Have some of the annuals in your mixed pots or boxes stopped flowering? This isn’t unusual because some of the annuals that are so perfect for spring planting don’t bloom as well once the temperatures rise. This doesn’t mean that they’re bad plants…it just means that our mid-summer weekend project should be evaluating our container plantings and refreshing them as needed. Here’s an example, beginning with how my urns looked in May.
Here’s how this container looked in late May. I chose these annuals because they are all cold-tolerant so I knew I could plant them early and not be afraid of frost or cold damage. I used Frosty Knight Lobularia, Blue Bird Nemesia, Lemon Slice Calibrachoa, and in the center, a Soprano Purple Osteospermum…all from Proven Winners.
Here is how this same urn looks today, on July 24th. The Lemon Slice and Frosty Knight are going strong. There are a few flowers on the Blue Bird Nemesia, and if I cut them back now they should come back with renewed flowering soon. But the Osteospermum? It’s really done. Osteospermum is a cool-weather annual, kind of like pansies; they are great early in the season but in July you should thank them for coming and plant something else. You can see the tall, lanky, Osteospermum foliage in the center of the pot. Since this isn’t bringing anything to the party, it’s time to replace that center plant.
Dig around the annual that you need to remove using a trowel. Remove a plug of roots that is about the size of the root ball that you’re going to replace it with. By not removing too much beyond just what you need to create the space for the new plant, you won’t disturb the other plants too much.
After the plant is out hollow out the hole to make a space that’s about the size of the root ball for the plant you’re installing. If you’re using time-release fertilizer put some in this hole before placing the new plant inside.
Put the new plant in place making sure that any spaces are filled with soil. But don’t pack it down or push the plant in too hard! Air spaces are important for all the plants here.
Done! The Fuchsia ‘Firecracker’ that I chose adds an upright element and a dash of color that compliments and contrasts with the other flowers in this urn. Be sure to water your container really well after you put any new plants in place. If you haven’t used a time-release fertilizer use a liquid product according to directions after your container has been well watered.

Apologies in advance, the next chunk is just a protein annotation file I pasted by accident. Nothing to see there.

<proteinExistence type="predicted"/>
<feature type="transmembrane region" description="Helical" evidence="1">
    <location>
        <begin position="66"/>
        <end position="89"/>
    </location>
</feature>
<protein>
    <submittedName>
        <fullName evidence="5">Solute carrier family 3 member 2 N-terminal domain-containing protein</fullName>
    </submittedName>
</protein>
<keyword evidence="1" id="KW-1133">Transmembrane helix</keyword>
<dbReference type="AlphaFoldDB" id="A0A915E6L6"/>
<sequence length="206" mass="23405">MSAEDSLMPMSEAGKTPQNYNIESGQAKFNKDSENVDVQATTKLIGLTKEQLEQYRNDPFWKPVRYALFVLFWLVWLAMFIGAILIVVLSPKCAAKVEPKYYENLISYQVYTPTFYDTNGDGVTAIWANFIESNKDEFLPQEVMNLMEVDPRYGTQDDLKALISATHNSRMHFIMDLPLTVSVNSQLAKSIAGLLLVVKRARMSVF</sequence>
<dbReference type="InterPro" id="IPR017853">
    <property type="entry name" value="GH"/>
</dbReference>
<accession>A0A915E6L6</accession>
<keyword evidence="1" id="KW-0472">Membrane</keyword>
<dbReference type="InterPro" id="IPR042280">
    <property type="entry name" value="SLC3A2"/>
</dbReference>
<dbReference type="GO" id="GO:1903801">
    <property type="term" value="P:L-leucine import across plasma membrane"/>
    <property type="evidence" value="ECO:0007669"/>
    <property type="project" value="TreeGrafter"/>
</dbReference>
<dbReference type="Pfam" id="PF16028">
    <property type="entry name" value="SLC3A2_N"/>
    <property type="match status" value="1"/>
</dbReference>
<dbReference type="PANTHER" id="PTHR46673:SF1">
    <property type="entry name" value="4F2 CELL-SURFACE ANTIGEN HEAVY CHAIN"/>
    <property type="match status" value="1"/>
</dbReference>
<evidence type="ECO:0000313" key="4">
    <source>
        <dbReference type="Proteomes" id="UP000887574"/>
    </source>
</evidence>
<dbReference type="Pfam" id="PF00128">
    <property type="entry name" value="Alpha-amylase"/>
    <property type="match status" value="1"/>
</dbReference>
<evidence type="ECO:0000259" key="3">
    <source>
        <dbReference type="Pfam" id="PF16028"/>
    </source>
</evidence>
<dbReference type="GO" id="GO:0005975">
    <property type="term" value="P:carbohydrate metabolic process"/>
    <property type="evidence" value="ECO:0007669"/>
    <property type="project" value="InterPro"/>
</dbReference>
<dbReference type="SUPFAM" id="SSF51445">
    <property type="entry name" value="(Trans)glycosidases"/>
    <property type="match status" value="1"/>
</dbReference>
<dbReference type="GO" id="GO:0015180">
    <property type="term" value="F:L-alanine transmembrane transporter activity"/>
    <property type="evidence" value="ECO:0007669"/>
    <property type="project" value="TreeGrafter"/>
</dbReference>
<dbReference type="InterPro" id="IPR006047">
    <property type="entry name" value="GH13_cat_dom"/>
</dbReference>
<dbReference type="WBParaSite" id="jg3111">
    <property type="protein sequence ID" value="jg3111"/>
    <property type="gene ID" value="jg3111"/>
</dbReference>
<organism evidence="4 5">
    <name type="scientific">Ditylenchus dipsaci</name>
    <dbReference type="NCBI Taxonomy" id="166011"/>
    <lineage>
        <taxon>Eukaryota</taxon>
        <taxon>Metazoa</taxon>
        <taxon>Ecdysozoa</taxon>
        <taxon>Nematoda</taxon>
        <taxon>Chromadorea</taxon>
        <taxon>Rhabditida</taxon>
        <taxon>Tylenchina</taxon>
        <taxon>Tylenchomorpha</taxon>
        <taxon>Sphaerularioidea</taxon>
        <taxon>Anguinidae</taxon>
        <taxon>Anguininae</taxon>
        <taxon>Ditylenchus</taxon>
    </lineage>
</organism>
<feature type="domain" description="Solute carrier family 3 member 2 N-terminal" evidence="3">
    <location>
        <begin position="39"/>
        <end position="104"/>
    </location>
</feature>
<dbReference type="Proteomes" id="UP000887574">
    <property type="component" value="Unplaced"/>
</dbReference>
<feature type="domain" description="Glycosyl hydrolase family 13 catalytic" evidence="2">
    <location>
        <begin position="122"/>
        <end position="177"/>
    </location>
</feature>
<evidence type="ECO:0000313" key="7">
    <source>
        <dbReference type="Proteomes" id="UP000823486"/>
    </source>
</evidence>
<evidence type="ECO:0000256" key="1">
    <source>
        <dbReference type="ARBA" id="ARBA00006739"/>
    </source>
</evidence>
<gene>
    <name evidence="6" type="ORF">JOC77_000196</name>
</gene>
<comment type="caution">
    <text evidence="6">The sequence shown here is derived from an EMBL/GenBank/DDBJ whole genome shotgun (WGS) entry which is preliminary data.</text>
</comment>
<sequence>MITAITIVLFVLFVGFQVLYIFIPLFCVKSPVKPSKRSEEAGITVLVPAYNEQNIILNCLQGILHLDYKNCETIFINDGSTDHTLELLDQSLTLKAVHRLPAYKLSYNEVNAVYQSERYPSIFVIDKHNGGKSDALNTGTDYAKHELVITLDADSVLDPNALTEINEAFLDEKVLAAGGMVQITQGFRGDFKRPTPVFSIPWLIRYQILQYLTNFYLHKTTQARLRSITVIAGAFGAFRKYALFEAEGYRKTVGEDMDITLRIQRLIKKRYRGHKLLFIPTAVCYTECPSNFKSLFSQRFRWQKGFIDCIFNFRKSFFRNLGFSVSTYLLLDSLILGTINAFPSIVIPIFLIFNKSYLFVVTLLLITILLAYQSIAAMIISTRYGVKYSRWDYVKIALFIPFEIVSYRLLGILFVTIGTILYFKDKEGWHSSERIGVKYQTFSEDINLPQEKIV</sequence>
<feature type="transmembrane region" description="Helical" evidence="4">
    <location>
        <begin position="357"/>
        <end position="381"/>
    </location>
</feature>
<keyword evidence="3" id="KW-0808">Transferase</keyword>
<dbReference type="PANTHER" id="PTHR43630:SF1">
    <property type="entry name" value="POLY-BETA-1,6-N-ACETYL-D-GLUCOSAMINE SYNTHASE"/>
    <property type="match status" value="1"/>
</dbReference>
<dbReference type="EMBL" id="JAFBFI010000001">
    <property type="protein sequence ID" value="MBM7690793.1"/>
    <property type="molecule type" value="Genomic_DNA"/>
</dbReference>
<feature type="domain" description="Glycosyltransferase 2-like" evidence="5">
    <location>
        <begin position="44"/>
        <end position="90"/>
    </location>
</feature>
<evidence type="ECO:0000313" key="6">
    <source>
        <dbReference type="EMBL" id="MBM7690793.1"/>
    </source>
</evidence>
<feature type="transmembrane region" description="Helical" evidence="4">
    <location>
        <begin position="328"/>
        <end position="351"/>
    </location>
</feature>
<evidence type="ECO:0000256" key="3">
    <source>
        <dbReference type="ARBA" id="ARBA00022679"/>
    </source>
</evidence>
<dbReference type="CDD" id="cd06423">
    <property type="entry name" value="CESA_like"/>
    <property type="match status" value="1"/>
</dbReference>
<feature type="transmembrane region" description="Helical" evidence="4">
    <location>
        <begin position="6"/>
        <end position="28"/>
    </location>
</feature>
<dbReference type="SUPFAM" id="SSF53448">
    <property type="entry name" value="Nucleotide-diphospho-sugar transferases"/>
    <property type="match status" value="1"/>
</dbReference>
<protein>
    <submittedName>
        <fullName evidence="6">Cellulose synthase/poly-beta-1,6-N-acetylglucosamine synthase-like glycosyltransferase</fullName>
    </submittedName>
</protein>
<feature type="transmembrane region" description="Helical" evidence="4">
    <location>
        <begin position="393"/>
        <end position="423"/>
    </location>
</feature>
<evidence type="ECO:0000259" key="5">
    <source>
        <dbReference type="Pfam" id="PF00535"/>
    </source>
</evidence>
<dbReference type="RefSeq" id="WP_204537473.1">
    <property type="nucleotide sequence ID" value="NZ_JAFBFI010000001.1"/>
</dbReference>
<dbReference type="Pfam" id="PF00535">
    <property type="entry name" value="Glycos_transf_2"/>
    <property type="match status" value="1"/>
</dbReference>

Years ago I used to make the green bean pâté recipe out of the The Moosewood Cookbook by Mollie Katzen. Over time my recipe has evolved from that original as I’ve added flavors and substituted ingredients. It is still a favorite at the time of year when green beans need to be picked every other day.
We love hydrangeas because their flowers are so huge and showy, yet often those large blooms are so heavy that they end up down in the mud. ‘Annabelle’ is one of the worst in my garden, so it’s the one I support every year. Here’s what I do:
Here is how my ‘Annabelle’ looks
Yesterday I gave a talk at the garden center about vegetable garden problem solvers. I had just handed out a list of my go-to products for organic veggie gardens when a woman raised her hand. “Is there anything you can plant that you don’t have to fuss with?” she asked.
I thought of this question
Name: Kniphofia ‘Mango Popsicle’ ‘Papaya Popsicle’ and ‘Pineapple Popsicle’
Type of Plant: Perennial for full sun in zones 6 -8
Why I love this: In the past I didn’t pay any attention to the Kniphofias commonly known as red hot pokers. They were glorious for the ten minutes when they were in bloom, but after
As the lavender flowers in the garden just start to fade it’s time to make lavender wands! Your plants need to be deadheaded anyway so that they may produce some new flowers later in the fall, weather permitting. Yet the flowers are still fragrant and weaving lavender wands is the perfect way to celebrate mid-summer.